What exactly are urban legends?
People say they’re stories circulated around that were too crazy to be true and just plausible enough to be believed. Sometimes they’re horrific or funny or embarrassing, but most serve as a cautionary tale.
Then there are these, compiled by Thought Catalog, that are so eerie and often terrifying. And don’t worry. No matter what state you live in, you can’t escape...
Alabama — Hell's Gate Bridge
It’s thought that a young couple once lost their lives driving off the bridge.
And the origin of the name? Local legend states — on certain nights — if you stop your car and turn around, you will gaze right into a fiery hell.
Get in the car, kids!
Alaska — The "Bushman"
Apparently a long long time ago, the Inuit native people and Alaskan Bushman (a.k.a Big Foot) once harmoniously shared the upper reaches of Alaska. This peaceful arrangement ended when an Inuit killed a Bushman for destroying his kayak.
They got fed up and migrated elsewhere, and now these creatures are said to be seen randomly wandering around.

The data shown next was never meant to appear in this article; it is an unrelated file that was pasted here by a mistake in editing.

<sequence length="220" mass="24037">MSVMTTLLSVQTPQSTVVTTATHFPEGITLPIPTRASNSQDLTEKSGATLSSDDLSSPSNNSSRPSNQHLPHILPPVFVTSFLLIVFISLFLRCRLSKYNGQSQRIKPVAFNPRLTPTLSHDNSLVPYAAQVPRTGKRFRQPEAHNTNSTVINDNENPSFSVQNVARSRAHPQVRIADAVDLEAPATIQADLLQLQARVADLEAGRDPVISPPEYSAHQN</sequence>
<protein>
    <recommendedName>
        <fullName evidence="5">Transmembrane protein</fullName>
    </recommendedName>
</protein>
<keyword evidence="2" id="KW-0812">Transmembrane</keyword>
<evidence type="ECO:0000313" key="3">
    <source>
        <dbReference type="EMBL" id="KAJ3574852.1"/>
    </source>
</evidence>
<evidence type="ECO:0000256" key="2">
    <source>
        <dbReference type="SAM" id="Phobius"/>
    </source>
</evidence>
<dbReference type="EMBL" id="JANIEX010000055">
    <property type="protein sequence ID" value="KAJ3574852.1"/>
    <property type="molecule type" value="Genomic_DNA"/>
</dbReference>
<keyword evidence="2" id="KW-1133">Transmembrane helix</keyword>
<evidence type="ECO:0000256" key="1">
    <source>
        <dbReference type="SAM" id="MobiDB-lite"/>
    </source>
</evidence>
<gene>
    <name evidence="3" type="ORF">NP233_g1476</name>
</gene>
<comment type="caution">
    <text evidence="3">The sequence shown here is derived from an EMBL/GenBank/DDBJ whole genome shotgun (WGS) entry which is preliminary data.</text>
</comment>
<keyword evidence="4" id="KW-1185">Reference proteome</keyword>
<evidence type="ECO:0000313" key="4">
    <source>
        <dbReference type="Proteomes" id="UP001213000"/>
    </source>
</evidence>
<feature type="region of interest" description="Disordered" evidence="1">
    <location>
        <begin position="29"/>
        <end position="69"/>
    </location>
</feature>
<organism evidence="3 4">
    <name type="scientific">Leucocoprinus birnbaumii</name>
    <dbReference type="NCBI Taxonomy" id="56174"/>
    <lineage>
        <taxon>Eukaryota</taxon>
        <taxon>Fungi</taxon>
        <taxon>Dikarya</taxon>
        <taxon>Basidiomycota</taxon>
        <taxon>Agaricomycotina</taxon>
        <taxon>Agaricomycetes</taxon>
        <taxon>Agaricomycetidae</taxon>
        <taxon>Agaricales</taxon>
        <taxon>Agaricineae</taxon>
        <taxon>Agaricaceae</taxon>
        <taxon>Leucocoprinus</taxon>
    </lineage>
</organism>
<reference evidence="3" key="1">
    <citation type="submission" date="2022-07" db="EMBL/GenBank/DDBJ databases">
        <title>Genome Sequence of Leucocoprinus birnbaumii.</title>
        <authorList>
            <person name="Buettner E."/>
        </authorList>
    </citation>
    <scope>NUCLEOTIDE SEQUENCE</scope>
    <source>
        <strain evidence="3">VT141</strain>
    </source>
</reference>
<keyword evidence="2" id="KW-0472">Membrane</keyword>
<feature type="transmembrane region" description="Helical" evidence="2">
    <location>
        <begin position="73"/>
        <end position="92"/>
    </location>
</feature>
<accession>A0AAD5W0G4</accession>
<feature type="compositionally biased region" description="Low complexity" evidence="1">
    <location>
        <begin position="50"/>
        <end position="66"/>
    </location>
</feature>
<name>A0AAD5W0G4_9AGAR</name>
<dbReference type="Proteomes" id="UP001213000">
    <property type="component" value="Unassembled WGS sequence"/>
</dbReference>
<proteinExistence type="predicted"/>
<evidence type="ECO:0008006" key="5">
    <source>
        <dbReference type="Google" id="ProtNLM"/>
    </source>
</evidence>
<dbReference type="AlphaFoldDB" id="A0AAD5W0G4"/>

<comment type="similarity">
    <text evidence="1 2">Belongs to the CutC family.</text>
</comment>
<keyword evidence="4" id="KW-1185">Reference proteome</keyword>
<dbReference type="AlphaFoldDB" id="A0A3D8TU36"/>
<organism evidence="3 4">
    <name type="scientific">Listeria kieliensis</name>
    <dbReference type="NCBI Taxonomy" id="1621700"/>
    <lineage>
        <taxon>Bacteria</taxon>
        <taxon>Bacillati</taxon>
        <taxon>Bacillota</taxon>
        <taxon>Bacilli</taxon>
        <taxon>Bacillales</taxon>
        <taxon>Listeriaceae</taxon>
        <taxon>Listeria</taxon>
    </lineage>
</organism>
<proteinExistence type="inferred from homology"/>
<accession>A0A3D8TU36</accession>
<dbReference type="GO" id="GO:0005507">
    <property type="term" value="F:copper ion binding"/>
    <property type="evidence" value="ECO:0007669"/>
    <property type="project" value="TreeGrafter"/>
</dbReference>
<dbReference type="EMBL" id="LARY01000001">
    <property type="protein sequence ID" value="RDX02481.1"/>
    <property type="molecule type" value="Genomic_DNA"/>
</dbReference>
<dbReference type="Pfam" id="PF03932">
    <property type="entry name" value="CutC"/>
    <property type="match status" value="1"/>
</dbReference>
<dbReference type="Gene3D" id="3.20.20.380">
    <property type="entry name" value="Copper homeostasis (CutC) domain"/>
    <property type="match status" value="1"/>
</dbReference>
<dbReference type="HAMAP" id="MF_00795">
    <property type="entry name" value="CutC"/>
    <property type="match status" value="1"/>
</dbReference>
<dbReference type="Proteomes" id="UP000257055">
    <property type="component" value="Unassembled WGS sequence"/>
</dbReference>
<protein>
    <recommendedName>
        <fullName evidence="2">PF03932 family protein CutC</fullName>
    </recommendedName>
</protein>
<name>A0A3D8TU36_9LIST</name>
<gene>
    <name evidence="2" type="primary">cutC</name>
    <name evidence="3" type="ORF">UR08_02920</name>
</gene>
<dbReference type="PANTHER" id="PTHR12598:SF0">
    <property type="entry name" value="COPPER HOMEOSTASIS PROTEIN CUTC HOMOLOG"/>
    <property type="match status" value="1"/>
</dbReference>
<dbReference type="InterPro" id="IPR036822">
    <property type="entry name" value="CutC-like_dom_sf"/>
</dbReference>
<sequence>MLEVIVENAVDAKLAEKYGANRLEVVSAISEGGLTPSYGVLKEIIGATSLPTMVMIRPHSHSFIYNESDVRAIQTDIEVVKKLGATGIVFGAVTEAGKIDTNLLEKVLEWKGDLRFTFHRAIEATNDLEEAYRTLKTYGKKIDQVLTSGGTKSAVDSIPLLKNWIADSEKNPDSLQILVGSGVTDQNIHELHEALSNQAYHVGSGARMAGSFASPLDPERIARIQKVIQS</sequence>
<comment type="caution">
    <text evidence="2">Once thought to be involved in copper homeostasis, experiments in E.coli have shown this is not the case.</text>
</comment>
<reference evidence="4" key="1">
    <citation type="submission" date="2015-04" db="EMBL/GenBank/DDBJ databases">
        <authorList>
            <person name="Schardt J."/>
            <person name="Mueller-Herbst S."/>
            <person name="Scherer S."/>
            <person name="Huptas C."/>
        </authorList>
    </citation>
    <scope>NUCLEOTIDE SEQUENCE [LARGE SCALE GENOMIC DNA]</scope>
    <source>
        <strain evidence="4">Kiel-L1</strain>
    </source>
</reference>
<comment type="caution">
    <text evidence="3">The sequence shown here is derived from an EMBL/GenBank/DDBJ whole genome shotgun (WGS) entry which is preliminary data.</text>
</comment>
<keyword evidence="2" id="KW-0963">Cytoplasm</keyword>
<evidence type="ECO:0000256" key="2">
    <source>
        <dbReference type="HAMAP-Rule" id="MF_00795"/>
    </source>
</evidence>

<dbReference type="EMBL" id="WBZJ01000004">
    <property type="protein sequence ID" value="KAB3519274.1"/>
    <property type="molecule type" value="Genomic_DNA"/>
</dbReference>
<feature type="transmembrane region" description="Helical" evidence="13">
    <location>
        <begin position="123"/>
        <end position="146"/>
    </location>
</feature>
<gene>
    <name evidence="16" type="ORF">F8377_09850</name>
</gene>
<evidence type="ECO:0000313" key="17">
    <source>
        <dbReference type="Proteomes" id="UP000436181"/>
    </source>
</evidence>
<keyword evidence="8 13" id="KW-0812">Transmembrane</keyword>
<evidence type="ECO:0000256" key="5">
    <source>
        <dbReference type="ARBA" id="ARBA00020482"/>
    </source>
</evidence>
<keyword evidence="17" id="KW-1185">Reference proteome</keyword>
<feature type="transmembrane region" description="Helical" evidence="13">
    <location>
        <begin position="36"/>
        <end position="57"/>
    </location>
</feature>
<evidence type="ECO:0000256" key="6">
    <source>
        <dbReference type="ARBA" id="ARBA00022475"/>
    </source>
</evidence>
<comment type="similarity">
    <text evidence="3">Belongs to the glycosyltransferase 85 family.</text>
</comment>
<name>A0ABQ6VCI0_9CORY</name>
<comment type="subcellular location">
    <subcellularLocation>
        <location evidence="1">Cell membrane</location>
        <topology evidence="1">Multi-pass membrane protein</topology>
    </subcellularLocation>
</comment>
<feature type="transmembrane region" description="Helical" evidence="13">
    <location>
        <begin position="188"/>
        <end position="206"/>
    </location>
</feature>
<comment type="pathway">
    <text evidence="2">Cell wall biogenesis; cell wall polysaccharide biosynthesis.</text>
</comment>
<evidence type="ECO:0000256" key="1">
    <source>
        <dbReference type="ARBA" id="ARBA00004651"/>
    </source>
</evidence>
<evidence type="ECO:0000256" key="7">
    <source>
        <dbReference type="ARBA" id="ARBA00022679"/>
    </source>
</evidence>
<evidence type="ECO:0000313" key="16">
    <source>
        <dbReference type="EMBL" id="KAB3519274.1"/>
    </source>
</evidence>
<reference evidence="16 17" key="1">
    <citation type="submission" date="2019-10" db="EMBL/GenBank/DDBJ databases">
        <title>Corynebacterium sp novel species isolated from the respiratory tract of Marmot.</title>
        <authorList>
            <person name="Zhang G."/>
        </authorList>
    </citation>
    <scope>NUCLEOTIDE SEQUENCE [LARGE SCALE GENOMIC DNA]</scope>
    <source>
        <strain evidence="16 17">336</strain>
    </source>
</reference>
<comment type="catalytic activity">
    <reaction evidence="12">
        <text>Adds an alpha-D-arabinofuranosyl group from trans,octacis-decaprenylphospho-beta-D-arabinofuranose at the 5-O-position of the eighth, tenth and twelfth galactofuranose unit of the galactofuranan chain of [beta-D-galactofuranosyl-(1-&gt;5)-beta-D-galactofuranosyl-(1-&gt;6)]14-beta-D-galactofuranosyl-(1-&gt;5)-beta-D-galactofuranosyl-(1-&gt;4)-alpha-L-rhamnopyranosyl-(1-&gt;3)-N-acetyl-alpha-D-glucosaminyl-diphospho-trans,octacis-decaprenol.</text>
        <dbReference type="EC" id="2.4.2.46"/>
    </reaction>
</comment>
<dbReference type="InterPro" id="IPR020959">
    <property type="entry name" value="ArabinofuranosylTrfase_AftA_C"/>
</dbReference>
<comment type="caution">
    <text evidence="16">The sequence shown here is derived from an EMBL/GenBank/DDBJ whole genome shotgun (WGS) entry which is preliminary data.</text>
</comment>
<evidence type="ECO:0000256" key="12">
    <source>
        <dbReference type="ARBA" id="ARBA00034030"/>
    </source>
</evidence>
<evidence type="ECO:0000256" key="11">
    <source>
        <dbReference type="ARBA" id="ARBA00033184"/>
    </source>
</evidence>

Arizona — Lost Dutchman's Gold Mine
The name is pretty accurate as many down-on-their-luck people have died trying to discover the missing mine of gold that German immigrant Jacob Waltz supposedly located in the 1800s.
That didn’t work out so well for them.
Arkansas — The Dog Boy
Well, that’s terrifying.
Legend states that Gerald Floyd Bettis was a deranged lunatic who gained supernatural (probably satanic) powers by performing grotesque experiments on dogs in his house.
Various owners have reported a number of ghostly sightings, including men that resemble Bettis, perhaps indicating his desire to keep up his antics — even after death.
California — Alien Blood Poisons Hospital
Over two dozen emergency room staff were screwed after a woman named Gloria Ramirez had her blood drawn in the ER. The very second her blood began being sampled, a foul odor filled the entire area and Ramirez’s skin began taking on an oily sheen.
Apparently people started passing out and losing control of their limbs. There was an evacuation, minus a crew of doctors who failed to save her life, and many outside theorists supposed that Ramirez wasn’t human.